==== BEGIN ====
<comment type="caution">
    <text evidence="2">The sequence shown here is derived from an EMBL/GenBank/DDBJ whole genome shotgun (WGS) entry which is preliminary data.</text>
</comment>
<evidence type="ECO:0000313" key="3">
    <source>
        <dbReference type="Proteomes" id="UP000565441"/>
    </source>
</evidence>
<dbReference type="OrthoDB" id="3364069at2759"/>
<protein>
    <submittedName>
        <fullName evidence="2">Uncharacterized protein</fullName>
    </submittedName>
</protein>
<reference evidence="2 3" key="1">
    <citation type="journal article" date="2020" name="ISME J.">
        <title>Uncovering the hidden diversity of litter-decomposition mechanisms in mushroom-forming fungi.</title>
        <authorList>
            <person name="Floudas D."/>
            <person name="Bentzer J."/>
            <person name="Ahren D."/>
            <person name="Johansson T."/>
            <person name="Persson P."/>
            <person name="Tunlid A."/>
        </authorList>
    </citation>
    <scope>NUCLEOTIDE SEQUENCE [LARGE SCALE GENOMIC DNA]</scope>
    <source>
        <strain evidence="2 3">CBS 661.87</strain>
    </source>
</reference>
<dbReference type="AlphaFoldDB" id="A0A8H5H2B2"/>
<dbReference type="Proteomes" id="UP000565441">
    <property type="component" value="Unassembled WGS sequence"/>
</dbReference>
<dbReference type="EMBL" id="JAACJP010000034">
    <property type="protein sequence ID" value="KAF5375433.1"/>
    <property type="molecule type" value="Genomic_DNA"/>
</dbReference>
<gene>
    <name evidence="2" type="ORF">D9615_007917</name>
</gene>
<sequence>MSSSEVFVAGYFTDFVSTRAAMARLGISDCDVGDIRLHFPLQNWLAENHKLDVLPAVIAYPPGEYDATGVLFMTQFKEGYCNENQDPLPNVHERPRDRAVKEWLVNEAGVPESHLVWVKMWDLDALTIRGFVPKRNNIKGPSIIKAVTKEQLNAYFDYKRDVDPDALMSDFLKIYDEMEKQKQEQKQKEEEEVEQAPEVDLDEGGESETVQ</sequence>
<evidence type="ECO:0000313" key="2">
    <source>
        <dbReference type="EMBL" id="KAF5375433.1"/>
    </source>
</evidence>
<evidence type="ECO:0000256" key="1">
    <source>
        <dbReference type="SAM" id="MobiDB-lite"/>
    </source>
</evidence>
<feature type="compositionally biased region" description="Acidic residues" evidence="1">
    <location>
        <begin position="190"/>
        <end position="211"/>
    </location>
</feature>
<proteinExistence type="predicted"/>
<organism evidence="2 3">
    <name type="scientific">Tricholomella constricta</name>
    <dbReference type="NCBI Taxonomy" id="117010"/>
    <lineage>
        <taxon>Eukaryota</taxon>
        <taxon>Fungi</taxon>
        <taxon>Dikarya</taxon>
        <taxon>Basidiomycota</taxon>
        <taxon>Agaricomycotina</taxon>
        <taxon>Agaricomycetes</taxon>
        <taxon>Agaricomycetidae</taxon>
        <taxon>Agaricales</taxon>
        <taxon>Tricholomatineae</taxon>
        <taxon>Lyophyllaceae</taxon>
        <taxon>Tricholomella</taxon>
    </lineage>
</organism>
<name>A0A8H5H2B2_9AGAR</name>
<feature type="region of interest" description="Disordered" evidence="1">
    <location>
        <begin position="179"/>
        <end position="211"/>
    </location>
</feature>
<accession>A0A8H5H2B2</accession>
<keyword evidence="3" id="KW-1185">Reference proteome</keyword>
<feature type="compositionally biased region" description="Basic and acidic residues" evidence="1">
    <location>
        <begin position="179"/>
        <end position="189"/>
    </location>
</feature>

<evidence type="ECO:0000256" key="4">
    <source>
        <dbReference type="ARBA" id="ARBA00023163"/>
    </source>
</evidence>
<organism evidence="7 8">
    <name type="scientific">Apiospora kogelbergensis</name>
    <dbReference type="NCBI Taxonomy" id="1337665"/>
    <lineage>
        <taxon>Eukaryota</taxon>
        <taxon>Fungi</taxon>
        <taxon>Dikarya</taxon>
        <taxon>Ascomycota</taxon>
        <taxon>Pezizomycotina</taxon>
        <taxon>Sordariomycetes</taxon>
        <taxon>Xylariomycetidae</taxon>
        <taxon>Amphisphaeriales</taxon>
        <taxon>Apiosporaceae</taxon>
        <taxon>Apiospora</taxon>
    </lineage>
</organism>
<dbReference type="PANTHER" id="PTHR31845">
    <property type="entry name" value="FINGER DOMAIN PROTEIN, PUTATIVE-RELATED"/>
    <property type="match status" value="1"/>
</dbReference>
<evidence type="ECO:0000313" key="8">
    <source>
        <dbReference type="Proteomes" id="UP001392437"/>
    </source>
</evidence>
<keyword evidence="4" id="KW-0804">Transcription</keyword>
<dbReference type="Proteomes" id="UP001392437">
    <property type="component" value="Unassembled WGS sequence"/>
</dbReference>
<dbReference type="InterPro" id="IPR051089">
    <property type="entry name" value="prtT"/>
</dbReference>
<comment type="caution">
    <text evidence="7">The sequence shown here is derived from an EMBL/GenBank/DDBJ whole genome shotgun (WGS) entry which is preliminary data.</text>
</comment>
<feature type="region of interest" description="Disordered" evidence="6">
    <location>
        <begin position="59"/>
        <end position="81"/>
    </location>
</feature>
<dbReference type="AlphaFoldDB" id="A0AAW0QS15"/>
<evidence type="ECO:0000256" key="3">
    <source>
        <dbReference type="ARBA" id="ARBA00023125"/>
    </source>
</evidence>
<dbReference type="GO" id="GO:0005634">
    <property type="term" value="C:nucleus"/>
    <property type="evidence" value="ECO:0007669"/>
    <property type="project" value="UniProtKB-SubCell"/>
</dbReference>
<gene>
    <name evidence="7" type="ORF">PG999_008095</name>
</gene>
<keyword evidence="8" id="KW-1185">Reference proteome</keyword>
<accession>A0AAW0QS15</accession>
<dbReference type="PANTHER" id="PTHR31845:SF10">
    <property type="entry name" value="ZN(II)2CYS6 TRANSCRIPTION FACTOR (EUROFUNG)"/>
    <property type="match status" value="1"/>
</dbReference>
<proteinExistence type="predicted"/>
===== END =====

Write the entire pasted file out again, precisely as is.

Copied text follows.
<comment type="caution">
    <text evidence="2">The sequence shown here is derived from an EMBL/GenBank/DDBJ whole genome shotgun (WGS) entry which is preliminary data.</text>
</comment>
<evidence type="ECO:0000313" key="3">
    <source>
        <dbReference type="Proteomes" id="UP000565441"/>
    </source>
</evidence>
<dbReference type="OrthoDB" id="3364069at2759"/>
<protein>
    <submittedName>
        <fullName evidence="2">Uncharacterized protein</fullName>
    </submittedName>
</protein>
<reference evidence="2 3" key="1">
    <citation type="journal article" date="2020" name="ISME J.">
        <title>Uncovering the hidden diversity of litter-decomposition mechanisms in mushroom-forming fungi.</title>
        <authorList>
            <person name="Floudas D."/>
            <person name="Bentzer J."/>
            <person name="Ahren D."/>
            <person name="Johansson T."/>
            <person name="Persson P."/>
            <person name="Tunlid A."/>
        </authorList>
    </citation>
    <scope>NUCLEOTIDE SEQUENCE [LARGE SCALE GENOMIC DNA]</scope>
    <source>
        <strain evidence="2 3">CBS 661.87</strain>
    </source>
</reference>
<dbReference type="AlphaFoldDB" id="A0A8H5H2B2"/>
<dbReference type="Proteomes" id="UP000565441">
    <property type="component" value="Unassembled WGS sequence"/>
</dbReference>
<dbReference type="EMBL" id="JAACJP010000034">
    <property type="protein sequence ID" value="KAF5375433.1"/>
    <property type="molecule type" value="Genomic_DNA"/>
</dbReference>
<gene>
    <name evidence="2" type="ORF">D9615_007917</name>
</gene>
<sequence>MSSSEVFVAGYFTDFVSTRAAMARLGISDCDVGDIRLHFPLQNWLAENHKLDVLPAVIAYPPGEYDATGVLFMTQFKEGYCNENQDPLPNVHERPRDRAVKEWLVNEAGVPESHLVWVKMWDLDALTIRGFVPKRNNIKGPSIIKAVTKEQLNAYFDYKRDVDPDALMSDFLKIYDEMEKQKQEQKQKEEEEVEQAPEVDLDEGGESETVQ</sequence>
<evidence type="ECO:0000313" key="2">
    <source>
        <dbReference type="EMBL" id="KAF5375433.1"/>
    </source>
</evidence>
<evidence type="ECO:0000256" key="1">
    <source>
        <dbReference type="SAM" id="MobiDB-lite"/>
    </source>
</evidence>
<feature type="compositionally biased region" description="Acidic residues" evidence="1">
    <location>
        <begin position="190"/>
        <end position="211"/>
    </location>
</feature>
<proteinExistence type="predicted"/>
<organism evidence="2 3">
    <name type="scientific">Tricholomella constricta</name>
    <dbReference type="NCBI Taxonomy" id="117010"/>
    <lineage>
        <taxon>Eukaryota</taxon>
        <taxon>Fungi</taxon>
        <taxon>Dikarya</taxon>
        <taxon>Basidiomycota</taxon>
        <taxon>Agaricomycotina</taxon>
        <taxon>Agaricomycetes</taxon>
        <taxon>Agaricomycetidae</taxon>
        <taxon>Agaricales</taxon>
        <taxon>Tricholomatineae</taxon>
        <taxon>Lyophyllaceae</taxon>
        <taxon>Tricholomella</taxon>
    </lineage>
</organism>
<name>A0A8H5H2B2_9AGAR</name>
<feature type="region of interest" description="Disordered" evidence="1">
    <location>
        <begin position="179"/>
        <end position="211"/>
    </location>
</feature>
<accession>A0A8H5H2B2</accession>
<keyword evidence="3" id="KW-1185">Reference proteome</keyword>
<feature type="compositionally biased region" description="Basic and acidic residues" evidence="1">
    <location>
        <begin position="179"/>
        <end position="189"/>
    </location>
</feature>

<evidence type="ECO:0000256" key="4">
    <source>
        <dbReference type="ARBA" id="ARBA00023163"/>
    </source>
</evidence>
<organism evidence="7 8">
    <name type="scientific">Apiospora kogelbergensis</name>
    <dbReference type="NCBI Taxonomy" id="1337665"/>
    <lineage>
        <taxon>Eukaryota</taxon>
        <taxon>Fungi</taxon>
        <taxon>Dikarya</taxon>
        <taxon>Ascomycota</taxon>
        <taxon>Pezizomycotina</taxon>
        <taxon>Sordariomycetes</taxon>
        <taxon>Xylariomycetidae</taxon>
        <taxon>Amphisphaeriales</taxon>
        <taxon>Apiosporaceae</taxon>
        <taxon>Apiospora</taxon>
    </lineage>
</organism>
<dbReference type="PANTHER" id="PTHR31845">
    <property type="entry name" value="FINGER DOMAIN PROTEIN, PUTATIVE-RELATED"/>
    <property type="match status" value="1"/>
</dbReference>
<evidence type="ECO:0000313" key="8">
    <source>
        <dbReference type="Proteomes" id="UP001392437"/>
    </source>
</evidence>
<keyword evidence="4" id="KW-0804">Transcription</keyword>
<dbReference type="Proteomes" id="UP001392437">
    <property type="component" value="Unassembled WGS sequence"/>
</dbReference>
<dbReference type="InterPro" id="IPR051089">
    <property type="entry name" value="prtT"/>
</dbReference>
<comment type="caution">
    <text evidence="7">The sequence shown here is derived from an EMBL/GenBank/DDBJ whole genome shotgun (WGS) entry which is preliminary data.</text>
</comment>
<feature type="region of interest" description="Disordered" evidence="6">
    <location>
        <begin position="59"/>
        <end position="81"/>
    </location>
</feature>
<dbReference type="AlphaFoldDB" id="A0AAW0QS15"/>
<evidence type="ECO:0000256" key="3">
    <source>
        <dbReference type="ARBA" id="ARBA00023125"/>
    </source>
</evidence>
<dbReference type="GO" id="GO:0005634">
    <property type="term" value="C:nucleus"/>
    <property type="evidence" value="ECO:0007669"/>
    <property type="project" value="UniProtKB-SubCell"/>
</dbReference>
<gene>
    <name evidence="7" type="ORF">PG999_008095</name>
</gene>
<keyword evidence="8" id="KW-1185">Reference proteome</keyword>
<accession>A0AAW0QS15</accession>
<dbReference type="PANTHER" id="PTHR31845:SF10">
    <property type="entry name" value="ZN(II)2CYS6 TRANSCRIPTION FACTOR (EUROFUNG)"/>
    <property type="match status" value="1"/>
</dbReference>
<proteinExistence type="predicted"/>